I have started and stopped a hundred times. The depth of emotion tied to this moment resides beyond the bounds of keystrokes, black lines, and white spaces. No good means exists to say…what must be said.
We have decided to shift April’s care from oncology to hospice.
Though her cancer has responded positively to her last three chemotherapy doses, her liver has only continued to worsen over the last month. Even this week, her bilirubin numbers have increased from 20 to 22. No cure remains. No secret path to health exists. Additional chemotherapy treatments would only inflict unneeded nausea upon an already weak stomach and further her complications from low hemoglobin and a lack of white blood cells. Death’s dark’s cloud has settled over our hearts as dense fog. Only a few more misty steps remain.
As the days progress, April will become increasingly fatigued, requiring more and more sleep. Her cognitive abilities will also become weaker as a result of her liver failure. And then sometime soon, she will go to sleep and never awake.
Though April and I intellectually grasp the bleakness of death and its cold, temporal finality, we do not fear it. For the believer redeemed by the blood of the lamb, death is but the final encounter with sin before an eternity of peace. It is the portal through which all men and women must pass and through which all who have believed will successfully pass for Christ has rolled away the stone. The apostle Paul notes in 1 Corinthians 15:42-44,
“What is sown is perishable; what is raised is imperishable. It is sown in dishonor: it is raised in glory. It is sown in weakness; it is raised in power. It is sown a natural body; it is raised a spiritual body…The sting of death is sin, and the power of sin is the law. But thanks be to God, who gives us the victory through our Lord Jesus.”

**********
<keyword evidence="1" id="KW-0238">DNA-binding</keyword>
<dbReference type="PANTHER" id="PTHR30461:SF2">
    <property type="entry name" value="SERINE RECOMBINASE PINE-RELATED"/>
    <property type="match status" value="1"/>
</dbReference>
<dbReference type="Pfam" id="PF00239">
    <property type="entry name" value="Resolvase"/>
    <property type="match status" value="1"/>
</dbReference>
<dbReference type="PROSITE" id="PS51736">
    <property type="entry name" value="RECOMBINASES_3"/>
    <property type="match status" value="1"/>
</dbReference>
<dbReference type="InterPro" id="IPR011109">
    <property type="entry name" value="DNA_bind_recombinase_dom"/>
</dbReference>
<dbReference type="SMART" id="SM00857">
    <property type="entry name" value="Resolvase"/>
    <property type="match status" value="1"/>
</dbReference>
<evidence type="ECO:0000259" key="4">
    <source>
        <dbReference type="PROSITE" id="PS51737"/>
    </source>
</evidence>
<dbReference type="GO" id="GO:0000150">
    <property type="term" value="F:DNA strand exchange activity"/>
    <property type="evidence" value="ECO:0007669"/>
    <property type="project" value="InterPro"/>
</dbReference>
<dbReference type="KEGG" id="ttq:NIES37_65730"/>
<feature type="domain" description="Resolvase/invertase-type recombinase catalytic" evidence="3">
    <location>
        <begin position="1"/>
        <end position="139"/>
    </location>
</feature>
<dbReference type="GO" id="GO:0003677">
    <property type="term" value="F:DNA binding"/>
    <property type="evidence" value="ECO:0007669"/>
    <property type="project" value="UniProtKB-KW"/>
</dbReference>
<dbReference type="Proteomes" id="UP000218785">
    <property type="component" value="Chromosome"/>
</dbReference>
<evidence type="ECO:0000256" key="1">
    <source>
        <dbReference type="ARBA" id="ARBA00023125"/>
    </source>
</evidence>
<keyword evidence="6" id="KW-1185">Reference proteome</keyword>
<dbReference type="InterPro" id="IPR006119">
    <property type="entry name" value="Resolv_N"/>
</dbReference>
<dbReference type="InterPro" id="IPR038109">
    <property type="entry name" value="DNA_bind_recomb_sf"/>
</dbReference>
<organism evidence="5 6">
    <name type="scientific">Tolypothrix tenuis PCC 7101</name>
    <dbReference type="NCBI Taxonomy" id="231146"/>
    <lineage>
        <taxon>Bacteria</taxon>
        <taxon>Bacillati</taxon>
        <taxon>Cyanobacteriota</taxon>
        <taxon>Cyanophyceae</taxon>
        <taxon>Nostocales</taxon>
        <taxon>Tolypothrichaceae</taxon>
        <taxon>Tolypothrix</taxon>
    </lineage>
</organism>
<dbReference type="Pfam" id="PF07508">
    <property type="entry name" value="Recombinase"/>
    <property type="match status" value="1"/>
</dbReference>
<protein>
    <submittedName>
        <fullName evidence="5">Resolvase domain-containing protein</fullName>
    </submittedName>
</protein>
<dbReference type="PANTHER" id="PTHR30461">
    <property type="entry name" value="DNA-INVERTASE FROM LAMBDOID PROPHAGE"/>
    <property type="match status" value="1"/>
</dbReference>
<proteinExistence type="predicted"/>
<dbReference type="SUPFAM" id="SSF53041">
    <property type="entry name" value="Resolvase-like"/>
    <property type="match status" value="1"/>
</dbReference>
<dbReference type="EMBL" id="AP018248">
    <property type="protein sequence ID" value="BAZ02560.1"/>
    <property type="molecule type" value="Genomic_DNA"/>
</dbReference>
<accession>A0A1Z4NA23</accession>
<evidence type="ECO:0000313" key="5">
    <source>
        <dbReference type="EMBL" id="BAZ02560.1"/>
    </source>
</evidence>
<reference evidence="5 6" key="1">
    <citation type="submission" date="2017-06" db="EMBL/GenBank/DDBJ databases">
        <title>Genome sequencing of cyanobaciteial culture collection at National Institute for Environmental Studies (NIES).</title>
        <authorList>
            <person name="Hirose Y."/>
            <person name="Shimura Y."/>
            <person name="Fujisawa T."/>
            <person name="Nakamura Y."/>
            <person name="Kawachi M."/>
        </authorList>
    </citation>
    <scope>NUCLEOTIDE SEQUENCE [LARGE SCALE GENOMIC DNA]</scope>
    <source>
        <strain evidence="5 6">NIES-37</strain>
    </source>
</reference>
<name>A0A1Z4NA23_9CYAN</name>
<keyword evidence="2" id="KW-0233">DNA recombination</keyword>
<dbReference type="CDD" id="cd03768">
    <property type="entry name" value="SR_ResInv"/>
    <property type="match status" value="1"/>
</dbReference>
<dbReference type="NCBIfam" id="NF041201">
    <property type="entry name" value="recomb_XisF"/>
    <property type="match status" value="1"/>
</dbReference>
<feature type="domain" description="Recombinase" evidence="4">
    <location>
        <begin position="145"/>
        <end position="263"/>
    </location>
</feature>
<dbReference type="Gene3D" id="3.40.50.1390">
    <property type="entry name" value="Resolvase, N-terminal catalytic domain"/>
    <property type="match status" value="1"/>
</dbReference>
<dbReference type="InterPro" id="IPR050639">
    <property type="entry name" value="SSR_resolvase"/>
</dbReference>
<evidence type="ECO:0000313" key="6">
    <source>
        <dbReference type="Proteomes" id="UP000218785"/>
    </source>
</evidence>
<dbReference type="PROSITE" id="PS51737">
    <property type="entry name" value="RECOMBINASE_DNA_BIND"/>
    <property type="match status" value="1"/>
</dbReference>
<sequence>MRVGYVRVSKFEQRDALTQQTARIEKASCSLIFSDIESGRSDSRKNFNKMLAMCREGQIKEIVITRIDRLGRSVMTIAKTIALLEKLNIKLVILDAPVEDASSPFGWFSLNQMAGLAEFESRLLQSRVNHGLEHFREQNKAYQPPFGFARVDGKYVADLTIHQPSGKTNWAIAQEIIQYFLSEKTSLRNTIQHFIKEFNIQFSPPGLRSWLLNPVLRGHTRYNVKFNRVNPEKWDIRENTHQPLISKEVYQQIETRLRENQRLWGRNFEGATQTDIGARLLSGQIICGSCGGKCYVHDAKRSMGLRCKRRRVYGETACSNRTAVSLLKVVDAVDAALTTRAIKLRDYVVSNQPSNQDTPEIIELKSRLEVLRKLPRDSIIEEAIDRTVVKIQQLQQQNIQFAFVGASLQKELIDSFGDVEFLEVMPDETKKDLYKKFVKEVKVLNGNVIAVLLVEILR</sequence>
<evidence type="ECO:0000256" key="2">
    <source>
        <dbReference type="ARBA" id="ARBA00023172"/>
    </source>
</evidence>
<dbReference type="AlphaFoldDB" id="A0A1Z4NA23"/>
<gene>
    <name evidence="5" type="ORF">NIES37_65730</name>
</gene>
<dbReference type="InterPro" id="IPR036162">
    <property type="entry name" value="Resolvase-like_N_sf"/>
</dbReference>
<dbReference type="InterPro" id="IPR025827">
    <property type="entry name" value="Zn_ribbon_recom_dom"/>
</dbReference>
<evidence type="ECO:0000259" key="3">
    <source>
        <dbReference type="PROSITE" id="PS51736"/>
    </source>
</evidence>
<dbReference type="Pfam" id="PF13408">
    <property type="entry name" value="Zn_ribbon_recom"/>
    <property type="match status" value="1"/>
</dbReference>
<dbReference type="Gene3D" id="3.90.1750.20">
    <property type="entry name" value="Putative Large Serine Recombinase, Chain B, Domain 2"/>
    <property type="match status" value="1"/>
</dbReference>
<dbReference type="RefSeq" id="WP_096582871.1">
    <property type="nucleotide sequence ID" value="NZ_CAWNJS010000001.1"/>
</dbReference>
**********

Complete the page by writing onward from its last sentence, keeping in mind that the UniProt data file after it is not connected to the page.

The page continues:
Though she dies, she will live.
As our many tears and hugs evidence, Luke, Lily, Lacey and I (as do a throng of others) would happily prolong April’s life if given the option. Together, we fervently prayed for such an outcome. Still, we do not begrudge our heavenly father for this state of events. As Paul makes clear, April will soon experience a glory that defies our earthly imaginations. We should not so much want to keep her here with us as make plans to join her in paradise.
Though she must go and we must stay in this bleak world a little while longer, we are not alone. God has promised us that he will never leave us nor forsake us. The Word of the Lord will stand forever. Jesus will be with April, me, and our kids as we walk through this crucial hour. His character is defined by grace and mercy and abounds in steadfast love and faithfulness. Though the days are dark, our God is good.
As we shift from pleas of healing to pleas for eternal preparation, we ask you to join us in beseeching God for the mercies needed to steward these lasts weeks and days well. April and I long for this short season of physical sorrow to be defined by spiritual joy and hope. We hope to rejoice even now in God’s goodness and mercy. Pray also for God to draw the hearts of our children to himself and to provide them and me with comfort as we grieve the loss of April and then enter of time of unprecedented transition and change.
May God be merciful.
Please note, we long to responded to all texts and messages. But with the many challenges facing us, our responses will probably be increasingly slow.
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